Maine, Massachusetts, New Hampshire,
Puerto Rico, Rhode Island
Dan Brown’s thriller
does not infringe other
DAN; BRO W N’S; BES T-SELLING; NOVEL
“Angels & Demons,” a thriller about the
Catholic Church, rubbed some people the
wrong way, but none more so than Jack
Dunn. In Dunn v. Brown, Dunn claimed
“Angels & Demons” infringed the copyright of his 1997 book “The Vatican Boys.”
On March 22, the 1st Circuit affirmed a
district court’s summary judgment in
favor of Brown.
Dunn claimed that Brown had directly
copied several elements, including characters, plot and settings. A magistrate judge
reviewed the contentious passages and
determined that although both books had
religious elements, “Angels & Demons” was
too different to be infringing. Adopting
the magistrate judge’s report, the district
court granted Brown summary judgment.
The 1st Circuit affirmed, saying that no
reasonable juror would find sufficient sim-ilarities between the two books.
This case was not Dunn and Brown’s
first legal entanglement—Dunn previously
sued Brown, claiming that his other best-seller, “The Da Vinci Code,” also infringed
on “The Vatican Boys.” Brown won summary judgment in that case as well.
Connecticut, New York, Vermont
purchased plant from
exiled Egyptian family
COCA-COLA;DID;NOT;ILLEGALLY;PUR-chase, or unjustly enrich itself from, an
Egyptian bottling plant located on land
that was forcibly taken from a Jewish
family, the 2nd Circuit ruled March 19
in Bigio v. The Coca-Cola Company.
In the 1940s, Coca-Cola leased land
from the Bigio family to establish its first
bottling plant in Egypt. The Egyptian
government took the Bigios’ real estate
in 1962, and later sold it to an insurance
company that Egypt owned. The Bigios
were expelled from Egypt in 1965. All
the factories on their land were consolidated into a single bottling company, in
which Coca-Cola later acquired an ownership interest.
In 1997 the Bigios filed suit against
Coca-Cola and its export corporation,
but the district court dismissed their
complaint, claiming lack of jurisdiction.
The family filed an amended complaint
in 2009, alleging trespass and unjust
enrichment, among other claims. The
district court granted the defendants’
motion to dismiss.
On appeal, the 2nd Circuit upheld
the ruling because the plaintiffs sued
Coca-Cola, the parent company, rather
than the subsidiary Coca-Cola Egypt
(CCE), which would have been the entity
responsible if the claims checked out.
Kentucky, Michigan, Ohio, Tennessee
No breach of contract
for a voluntary
payment of $13.99
IN; SALLING V. BUDGET RENT-A-CAR
Systems, the 6th Circuit ruled on Feb. 29
that a man who voluntarily paid a $13.99
fuel charge for a rental car cannot claim
the company breached its contract.
Michael Salling drove a Budget rental
car 64 miles, refilled the gas tank and
returned the car. Budget charged him
a $13.99 fuel service fee, which Salling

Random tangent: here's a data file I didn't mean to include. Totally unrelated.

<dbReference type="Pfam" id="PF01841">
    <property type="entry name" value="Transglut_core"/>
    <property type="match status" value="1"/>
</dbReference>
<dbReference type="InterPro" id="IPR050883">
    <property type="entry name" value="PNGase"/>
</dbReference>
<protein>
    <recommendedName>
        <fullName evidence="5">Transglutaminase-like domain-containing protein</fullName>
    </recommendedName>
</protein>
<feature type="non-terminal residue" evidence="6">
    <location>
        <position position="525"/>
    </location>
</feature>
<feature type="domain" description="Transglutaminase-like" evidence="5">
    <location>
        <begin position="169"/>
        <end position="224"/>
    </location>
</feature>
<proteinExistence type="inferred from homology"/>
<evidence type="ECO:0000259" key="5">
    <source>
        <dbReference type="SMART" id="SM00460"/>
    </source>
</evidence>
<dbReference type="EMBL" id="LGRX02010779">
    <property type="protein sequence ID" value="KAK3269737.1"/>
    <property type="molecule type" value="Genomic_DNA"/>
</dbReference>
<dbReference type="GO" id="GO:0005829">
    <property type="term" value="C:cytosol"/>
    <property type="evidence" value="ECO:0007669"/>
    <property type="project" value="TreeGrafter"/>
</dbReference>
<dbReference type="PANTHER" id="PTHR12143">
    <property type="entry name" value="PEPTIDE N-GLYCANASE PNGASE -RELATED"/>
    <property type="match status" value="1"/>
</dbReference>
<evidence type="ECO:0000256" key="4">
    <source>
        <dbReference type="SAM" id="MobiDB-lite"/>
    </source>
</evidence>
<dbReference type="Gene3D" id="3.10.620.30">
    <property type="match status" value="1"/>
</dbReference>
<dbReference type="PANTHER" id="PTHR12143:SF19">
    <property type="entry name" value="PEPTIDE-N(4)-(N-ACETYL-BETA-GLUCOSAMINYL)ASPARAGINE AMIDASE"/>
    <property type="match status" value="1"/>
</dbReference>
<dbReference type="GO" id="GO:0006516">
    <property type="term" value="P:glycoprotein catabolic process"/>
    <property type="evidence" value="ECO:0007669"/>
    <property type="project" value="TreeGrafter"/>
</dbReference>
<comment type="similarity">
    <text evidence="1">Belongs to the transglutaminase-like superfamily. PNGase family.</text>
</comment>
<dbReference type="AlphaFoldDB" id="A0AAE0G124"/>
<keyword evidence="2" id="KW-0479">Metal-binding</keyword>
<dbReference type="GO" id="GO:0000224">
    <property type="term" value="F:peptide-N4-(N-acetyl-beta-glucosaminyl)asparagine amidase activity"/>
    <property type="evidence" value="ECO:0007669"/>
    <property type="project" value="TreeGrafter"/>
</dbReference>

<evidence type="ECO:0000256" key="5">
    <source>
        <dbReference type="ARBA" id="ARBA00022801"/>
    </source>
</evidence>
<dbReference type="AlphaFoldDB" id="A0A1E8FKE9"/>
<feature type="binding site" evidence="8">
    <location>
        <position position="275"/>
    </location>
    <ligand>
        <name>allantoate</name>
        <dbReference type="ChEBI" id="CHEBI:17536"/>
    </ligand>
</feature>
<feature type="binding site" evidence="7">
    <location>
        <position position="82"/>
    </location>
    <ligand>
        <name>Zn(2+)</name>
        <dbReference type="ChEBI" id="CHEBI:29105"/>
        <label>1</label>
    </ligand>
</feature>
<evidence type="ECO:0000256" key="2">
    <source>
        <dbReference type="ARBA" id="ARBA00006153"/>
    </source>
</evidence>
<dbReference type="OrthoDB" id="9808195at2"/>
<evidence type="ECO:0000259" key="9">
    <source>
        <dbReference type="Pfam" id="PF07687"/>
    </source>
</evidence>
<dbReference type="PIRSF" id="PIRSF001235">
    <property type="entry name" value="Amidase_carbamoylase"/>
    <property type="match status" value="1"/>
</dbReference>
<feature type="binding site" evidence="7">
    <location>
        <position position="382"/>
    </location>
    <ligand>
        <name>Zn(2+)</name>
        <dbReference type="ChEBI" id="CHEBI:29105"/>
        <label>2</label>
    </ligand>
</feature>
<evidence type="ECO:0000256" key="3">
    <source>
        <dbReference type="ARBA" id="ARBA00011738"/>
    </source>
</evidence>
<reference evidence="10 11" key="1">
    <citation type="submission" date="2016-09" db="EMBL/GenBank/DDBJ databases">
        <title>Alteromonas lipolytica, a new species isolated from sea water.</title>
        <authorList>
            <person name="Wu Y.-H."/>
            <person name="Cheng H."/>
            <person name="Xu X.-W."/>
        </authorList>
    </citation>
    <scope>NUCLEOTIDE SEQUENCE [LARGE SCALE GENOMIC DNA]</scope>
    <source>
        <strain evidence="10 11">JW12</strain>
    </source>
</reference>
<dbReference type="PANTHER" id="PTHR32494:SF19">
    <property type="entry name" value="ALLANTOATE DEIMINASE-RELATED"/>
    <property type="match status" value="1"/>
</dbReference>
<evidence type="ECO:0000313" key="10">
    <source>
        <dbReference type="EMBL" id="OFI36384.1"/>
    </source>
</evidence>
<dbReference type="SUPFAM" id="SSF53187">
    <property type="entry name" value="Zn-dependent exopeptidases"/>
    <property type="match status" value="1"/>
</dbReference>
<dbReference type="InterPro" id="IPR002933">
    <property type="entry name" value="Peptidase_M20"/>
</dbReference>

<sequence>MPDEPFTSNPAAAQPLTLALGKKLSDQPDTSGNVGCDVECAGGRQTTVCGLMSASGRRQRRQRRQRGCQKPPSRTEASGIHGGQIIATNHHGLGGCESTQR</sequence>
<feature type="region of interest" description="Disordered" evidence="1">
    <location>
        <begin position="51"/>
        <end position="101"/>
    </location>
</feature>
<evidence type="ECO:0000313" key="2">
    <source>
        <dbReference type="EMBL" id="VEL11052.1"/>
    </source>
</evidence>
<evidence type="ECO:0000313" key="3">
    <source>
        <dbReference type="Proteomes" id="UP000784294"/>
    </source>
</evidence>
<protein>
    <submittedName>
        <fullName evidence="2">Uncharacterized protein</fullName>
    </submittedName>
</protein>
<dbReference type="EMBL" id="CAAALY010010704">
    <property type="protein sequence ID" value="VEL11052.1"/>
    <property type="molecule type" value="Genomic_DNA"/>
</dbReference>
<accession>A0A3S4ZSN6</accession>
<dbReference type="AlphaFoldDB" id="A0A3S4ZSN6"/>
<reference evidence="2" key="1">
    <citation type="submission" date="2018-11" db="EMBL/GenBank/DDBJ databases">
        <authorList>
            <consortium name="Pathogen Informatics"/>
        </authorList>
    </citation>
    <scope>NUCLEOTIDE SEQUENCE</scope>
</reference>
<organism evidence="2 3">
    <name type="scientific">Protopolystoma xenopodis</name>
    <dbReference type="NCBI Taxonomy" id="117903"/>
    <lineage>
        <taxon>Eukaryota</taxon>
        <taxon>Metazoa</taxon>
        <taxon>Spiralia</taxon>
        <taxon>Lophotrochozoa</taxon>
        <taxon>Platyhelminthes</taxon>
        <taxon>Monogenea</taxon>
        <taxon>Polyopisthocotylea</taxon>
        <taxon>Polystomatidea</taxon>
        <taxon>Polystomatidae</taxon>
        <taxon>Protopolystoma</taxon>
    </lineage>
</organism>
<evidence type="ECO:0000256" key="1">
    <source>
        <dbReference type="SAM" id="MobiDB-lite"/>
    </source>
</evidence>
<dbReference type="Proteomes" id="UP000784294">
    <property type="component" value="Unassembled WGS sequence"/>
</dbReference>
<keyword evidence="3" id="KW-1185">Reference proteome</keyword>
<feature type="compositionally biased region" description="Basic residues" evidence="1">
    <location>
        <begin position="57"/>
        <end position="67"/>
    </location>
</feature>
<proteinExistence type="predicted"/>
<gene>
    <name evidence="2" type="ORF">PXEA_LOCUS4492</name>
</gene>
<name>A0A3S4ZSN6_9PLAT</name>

alleged his contract allowed him to avoid
by returning the car with a full tank of
gas. Budget claimed that to waive the fee,
Salling had to provide a receipt, which
he didn’t have. Salling sued for breach of
contract, fraud and unjust enrichment.
The district court granted summary
judgment to Budget, saying the con-
tract was not unclear. On appeal, the
6th Circuit agreed with Budget’s argu-
ment that Salling voluntarily paid the fee,
whether or not there was breach of con-
tract. The court quoted Nationwide Life
Ins. Co. v. Myers, saying “A payment made
by reason of a wrong construction of the
terms of a contract … if voluntary cannot
be recovered back,” and affirmed the dis-
trict court’s judgment.
Illinois, Indiana, Wisconsin
not guaranteed new
jobs within a company
that disabled employees who cannot
perform their job functions are not guaranteed reassignment to another position
under the Americans with Disabilities
In Equal Employment Opportunity
Commission (EEOC) v. United Airlines
Inc., United had a policy that allowed
disabled employees to apply for a transfer to a vacant position, but the process
was competitive, and employees were not
promised a spot. The 7th Circuit previously held in EEOC v. Humiston-Keeling
that the ADA does not require automatic
reassignment. The EEOC argued that the
Supreme Court’s ruling in US Airways v.
Barnett undermined that decision.
In Barnett, the Supreme Court found
that accommodations that violate an
evenly enforced company policy aren’t
necessarily unreasonable under the ADA.
The EEOC claimed in United Airlines that
the “decision requires that the disabled
person be advanced over a more qualified
The 7th Circuit wrote that “the
EEOC’s interpretation may in fact be
a more supportable interpretation of
the ADA,” but the court had already
interpreted Humiston-Keeling in cases
after Barnett, and so affirmed the dis-
trict court’s ruling that United’s policy